An appeals court in Mauritania yesterday upheld a death sentence handed down to Mohamed Cheikh Ould M’kheitir in December 2014 for “apostasy”. The International Humanist and Ethical Union (IHEU) has condemned the decision and called on the Mauritanian government to abolish the crimes of ‘apostasy’ and ‘blasphemy’.
As we reported last week, there were fears that M’kheitir would not even have a lawyer to represent him. It is reported that in the event two Tunisian lawyers flew to the country specially to represent M’kheitir pro bono because no Mauritanian lawyer would defend him.
In our earlier report we published an analysis of M’kheitir’s writing – which focused on examining the interplay of religious history and slavery in the country. Both religion and the country’s system of caste-based indentured servitude which remains widely in use are highly sensitive subjects in the Islamic Republic of Mauritania.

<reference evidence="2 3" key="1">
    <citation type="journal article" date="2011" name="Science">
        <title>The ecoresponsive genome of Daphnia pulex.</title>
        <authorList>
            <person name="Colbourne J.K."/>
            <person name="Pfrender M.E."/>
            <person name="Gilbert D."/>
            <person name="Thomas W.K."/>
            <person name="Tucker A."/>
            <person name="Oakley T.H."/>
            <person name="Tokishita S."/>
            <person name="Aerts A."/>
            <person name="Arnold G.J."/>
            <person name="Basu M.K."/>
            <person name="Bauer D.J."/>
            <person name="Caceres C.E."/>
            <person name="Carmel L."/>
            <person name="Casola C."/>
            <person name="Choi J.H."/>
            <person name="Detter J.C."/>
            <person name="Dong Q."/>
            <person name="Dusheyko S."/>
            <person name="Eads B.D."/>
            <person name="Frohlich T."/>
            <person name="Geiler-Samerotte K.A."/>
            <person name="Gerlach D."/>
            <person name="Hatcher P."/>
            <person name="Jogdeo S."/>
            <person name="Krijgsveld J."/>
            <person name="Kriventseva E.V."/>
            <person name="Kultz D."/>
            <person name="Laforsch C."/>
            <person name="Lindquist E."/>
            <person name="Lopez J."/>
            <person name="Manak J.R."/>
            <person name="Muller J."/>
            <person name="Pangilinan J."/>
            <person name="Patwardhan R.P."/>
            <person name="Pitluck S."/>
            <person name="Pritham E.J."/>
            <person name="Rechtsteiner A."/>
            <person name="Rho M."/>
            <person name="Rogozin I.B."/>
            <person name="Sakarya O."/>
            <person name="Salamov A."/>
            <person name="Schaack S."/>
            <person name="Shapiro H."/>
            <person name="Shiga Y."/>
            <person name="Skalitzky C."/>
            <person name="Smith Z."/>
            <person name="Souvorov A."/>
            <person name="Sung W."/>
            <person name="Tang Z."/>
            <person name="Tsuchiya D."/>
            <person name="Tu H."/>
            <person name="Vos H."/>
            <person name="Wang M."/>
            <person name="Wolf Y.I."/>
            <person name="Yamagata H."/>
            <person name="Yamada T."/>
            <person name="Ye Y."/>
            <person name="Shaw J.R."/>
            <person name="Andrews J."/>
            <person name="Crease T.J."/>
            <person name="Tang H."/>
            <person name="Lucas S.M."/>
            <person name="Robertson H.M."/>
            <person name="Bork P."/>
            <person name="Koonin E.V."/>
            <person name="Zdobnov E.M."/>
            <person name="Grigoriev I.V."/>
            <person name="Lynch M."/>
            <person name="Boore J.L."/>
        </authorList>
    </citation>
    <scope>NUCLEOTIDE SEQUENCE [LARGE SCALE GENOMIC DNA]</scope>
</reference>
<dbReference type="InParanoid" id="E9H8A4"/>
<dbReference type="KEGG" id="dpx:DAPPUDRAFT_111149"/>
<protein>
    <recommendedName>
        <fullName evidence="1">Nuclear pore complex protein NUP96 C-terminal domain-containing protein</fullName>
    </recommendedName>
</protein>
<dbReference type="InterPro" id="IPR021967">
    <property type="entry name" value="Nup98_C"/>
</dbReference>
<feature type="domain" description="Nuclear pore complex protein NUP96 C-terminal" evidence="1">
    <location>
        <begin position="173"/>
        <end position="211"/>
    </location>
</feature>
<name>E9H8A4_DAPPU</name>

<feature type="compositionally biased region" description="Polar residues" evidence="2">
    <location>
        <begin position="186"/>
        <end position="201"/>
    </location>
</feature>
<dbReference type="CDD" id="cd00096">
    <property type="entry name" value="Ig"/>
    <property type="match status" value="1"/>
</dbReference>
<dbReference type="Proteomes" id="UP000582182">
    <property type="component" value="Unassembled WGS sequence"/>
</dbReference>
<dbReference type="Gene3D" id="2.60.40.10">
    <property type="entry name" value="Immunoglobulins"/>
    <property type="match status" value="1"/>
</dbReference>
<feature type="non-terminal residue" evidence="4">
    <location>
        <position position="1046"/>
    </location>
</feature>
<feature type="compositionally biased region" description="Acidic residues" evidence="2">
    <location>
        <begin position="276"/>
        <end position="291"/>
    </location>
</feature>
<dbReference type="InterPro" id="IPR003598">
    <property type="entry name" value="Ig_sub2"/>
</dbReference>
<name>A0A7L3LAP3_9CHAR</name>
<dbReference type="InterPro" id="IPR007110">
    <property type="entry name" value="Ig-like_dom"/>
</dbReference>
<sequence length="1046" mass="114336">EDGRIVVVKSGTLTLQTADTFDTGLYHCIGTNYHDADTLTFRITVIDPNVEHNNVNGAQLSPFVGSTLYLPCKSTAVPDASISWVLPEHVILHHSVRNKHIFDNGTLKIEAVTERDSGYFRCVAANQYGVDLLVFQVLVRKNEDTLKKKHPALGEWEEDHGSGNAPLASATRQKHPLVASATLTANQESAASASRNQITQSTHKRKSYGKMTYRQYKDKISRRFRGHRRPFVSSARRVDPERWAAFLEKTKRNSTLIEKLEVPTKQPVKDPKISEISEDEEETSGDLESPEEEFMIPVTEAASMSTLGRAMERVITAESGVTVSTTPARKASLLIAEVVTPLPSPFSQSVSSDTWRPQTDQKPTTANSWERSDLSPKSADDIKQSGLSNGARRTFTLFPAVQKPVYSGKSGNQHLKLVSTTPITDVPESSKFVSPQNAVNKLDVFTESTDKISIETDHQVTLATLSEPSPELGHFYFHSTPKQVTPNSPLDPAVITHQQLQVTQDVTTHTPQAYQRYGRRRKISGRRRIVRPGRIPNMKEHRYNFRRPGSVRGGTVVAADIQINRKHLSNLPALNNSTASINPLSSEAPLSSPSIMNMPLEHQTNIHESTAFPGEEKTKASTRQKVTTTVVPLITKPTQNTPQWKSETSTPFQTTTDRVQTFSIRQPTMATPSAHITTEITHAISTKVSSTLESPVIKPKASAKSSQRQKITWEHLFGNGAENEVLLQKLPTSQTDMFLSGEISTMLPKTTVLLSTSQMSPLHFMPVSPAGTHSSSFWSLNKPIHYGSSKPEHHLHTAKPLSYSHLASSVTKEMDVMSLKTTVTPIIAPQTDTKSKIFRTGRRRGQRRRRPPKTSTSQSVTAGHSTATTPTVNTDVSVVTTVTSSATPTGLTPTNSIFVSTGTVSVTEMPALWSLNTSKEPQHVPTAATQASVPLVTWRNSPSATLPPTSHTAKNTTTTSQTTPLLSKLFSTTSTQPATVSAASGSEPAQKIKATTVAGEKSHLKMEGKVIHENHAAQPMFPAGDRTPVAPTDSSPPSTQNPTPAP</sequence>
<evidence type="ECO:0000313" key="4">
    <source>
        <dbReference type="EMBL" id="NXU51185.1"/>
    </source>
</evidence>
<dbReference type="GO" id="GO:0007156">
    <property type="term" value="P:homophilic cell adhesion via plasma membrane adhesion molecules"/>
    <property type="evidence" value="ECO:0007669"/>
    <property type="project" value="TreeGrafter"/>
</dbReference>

President of the International Humanist and Ethical Union (IHEU), Andrew Copson, said today:
“To lock up and sentence to death a young person for questioning the culture in which they find themselves is not only a direct violation of human rights, it is a cowardly and ignorant act of aggression. We again call upon the higher court to overturn the death sentence and to pardon M’kheitir without reservation.
“And we again call upon the Mauritanian government to abolish the crimes of ‘apostasy’ and ‘blasphemy’ which violate international human rights standards and which violate Article 10 of the Mauritanian constitution, which explicitly guarantees ‘freedom of opinion and of thought’ and ‘freedom of expression’.”
The case may now be heard by the Supreme Court, however the IHEU remains deeply concerned that there are limited prospects of justice given the complete failures to date, as well as the massive political pressure from the president down against M’kheitir which prejudices the trial.